The headline reads : 'Visa acquires control of Earthport', and sounds very Star Wars and exciting, and features a planet. Earthport turns out be a UK firm that specialises in cross-border payments. One of the ironies about the "global financial system" is that it doesn't really exist in the way most people imagine. It's a whole lot of different systems stuck together with tape and wire. People still talk about wiring money as if dollar bills are zinging along the telegraph wires. So there's plenty of room for players like Earthport. "Currently, Visa enables payments to be sent to or from Visa cards," says a Visa statement. "The acquisition will make it possible for Visa clients to enable individuals, businesses and governments to utilize Visa to send and/or receive money through bank accounts around the world. With the acquisition of Earthport, Visa expects to be able to reach the vast majority of the world's banked population and allow them to easily, quickly and securely move money worldwide." Visa said the move will allow it to go "beyond the card". Mastercard has gone further down this route and the entire 'About Mastercard' section on its main website hardly mentions cards but has plenty about electronic payments and connecting things together. It will be interesting to watch what Visa does with Earthport, which has worked with Ripple for several years and lists Ripple prominently as a partner on its site. Ripple, incidentally, announced a partnership this week with Ria, which Tearsheet lists as the third biggest money remitter in the world after Western Union and Moneygram. Ria is a subsidiary of Euronet Worldwide.
CaixaBank's strategic changes continue as the Spanish bank starts to close two out of five of its ubiquitous urban branches while shedding staff through voluntary redundancies. "Like other large European banks, CaixaBank has been looking to shift away from small, teller-filled urban branches to fewer, larger 'stores' that specialise in financial products and high-margin advisory services," reports the FT. "During a November investor day in which it presented its 2019-2021 strategic plan, CaixaBank said it was looking to reduce urban branches by about 40 per cent from the 3,100 it had at the end of last year. As part of the deal with its unions, Spain's largest bank by market share will increase the number of Store and Business Bank flagship branches from 285 at the end of 2018 to about 700 by the end of 2021."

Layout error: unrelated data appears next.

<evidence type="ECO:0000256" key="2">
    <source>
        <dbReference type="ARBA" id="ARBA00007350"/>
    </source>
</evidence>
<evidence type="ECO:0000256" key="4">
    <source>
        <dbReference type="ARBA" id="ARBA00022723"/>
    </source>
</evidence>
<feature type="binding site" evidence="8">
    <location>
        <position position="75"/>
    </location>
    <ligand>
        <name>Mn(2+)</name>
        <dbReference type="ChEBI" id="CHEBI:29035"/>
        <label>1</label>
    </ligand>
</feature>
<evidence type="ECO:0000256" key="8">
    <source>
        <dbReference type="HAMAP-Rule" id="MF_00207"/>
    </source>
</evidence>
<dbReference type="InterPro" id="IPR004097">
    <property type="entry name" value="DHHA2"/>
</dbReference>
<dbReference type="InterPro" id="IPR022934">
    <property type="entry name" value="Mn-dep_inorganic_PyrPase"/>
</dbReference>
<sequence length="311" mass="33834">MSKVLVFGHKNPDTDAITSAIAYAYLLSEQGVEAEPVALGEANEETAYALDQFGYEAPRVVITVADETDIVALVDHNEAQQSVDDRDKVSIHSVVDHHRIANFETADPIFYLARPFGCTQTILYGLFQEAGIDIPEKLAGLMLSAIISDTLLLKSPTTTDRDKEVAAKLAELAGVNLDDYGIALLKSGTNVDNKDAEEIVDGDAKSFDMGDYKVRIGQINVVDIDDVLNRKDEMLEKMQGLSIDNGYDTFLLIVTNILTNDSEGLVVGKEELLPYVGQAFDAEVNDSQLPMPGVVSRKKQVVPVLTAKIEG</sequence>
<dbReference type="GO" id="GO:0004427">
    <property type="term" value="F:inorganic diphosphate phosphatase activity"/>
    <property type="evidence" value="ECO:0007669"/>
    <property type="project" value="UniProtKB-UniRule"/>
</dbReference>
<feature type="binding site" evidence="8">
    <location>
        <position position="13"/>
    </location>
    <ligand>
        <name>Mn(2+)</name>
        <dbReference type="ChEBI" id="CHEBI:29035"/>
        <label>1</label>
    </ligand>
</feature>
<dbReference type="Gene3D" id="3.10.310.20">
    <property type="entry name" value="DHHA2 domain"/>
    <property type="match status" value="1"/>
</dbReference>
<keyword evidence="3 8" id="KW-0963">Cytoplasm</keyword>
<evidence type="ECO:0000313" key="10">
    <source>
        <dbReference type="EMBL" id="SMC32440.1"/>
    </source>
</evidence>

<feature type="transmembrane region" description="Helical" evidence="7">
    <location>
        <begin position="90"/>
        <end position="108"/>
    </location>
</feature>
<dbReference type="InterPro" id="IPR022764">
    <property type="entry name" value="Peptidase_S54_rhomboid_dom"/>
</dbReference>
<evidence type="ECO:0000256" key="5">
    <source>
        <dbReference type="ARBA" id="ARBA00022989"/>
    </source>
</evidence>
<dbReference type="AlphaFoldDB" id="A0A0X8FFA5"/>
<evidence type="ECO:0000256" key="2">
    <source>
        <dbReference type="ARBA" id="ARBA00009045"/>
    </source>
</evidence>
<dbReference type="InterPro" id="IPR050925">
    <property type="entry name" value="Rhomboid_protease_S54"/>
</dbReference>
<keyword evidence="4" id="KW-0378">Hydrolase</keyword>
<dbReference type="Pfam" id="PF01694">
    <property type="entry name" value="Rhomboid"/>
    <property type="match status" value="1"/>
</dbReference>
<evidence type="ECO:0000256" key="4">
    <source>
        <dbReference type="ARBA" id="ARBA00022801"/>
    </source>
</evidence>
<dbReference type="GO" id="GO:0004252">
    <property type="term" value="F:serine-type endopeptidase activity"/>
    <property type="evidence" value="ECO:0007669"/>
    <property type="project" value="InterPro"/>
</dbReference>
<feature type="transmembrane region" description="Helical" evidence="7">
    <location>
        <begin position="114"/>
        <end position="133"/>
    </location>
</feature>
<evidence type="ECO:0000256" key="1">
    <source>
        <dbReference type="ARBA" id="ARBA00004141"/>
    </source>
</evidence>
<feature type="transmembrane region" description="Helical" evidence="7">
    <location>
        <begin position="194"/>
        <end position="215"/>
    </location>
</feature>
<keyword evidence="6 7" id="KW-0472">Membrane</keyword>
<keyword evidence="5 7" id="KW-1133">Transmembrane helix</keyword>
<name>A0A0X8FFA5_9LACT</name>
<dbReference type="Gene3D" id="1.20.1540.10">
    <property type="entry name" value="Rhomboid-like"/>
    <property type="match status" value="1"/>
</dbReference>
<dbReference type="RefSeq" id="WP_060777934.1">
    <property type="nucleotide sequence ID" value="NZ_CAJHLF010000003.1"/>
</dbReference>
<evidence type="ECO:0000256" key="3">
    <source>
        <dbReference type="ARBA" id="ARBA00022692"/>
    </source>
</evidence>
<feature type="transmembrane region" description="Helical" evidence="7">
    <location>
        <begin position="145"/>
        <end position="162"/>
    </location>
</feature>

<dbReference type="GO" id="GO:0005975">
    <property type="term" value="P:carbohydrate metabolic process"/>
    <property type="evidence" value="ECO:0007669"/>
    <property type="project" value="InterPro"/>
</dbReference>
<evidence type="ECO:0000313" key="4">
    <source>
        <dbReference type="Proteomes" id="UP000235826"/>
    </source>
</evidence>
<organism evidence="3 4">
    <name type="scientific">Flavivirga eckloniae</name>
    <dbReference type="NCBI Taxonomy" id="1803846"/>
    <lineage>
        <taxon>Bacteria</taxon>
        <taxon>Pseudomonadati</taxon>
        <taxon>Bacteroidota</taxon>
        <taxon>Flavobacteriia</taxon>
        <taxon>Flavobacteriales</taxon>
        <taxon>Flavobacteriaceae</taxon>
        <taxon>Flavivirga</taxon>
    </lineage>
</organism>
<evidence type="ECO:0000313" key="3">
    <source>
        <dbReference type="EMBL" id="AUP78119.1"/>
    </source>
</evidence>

Has GAFA gone out of fashion? People have stopped stuffing all the big tech players in to the same brackets, with good reason. As TechCrunch points out, privacy issues have become centre ground, and that's going to leave some players in the dust. Compare and contrast: "Mark Zuckerberg: 'The future is private.' Sundar Pichai: 'The present is private.' While both CEOs made protecting user data a central theme of their conference keynotes this month, Facebook's product updates were mostly vague vaporware while Google's were either ready to ship or ready to demo," writes Techcrunch. "The contrast highlights the divergence in strategy between the two tech giants."
Today's comic relief comes from consultants McKinsey, who keep knocking out predictions that look like the work of a clever five-year-old. A new report suggests that bank workers who survive the roboticization of the workplace will be higher paid in the future. Why? "'The really successful folks will be able to bring together the technical capabilities along with those traditional sales capabilities,' Matthew Steinert, one of the authors of the report, said in an interview. We can guess that Matthew doesn't read Dilbert. Getting paid extra to do two jobs instead of one doesn't seem like a big step forward, to be honest.
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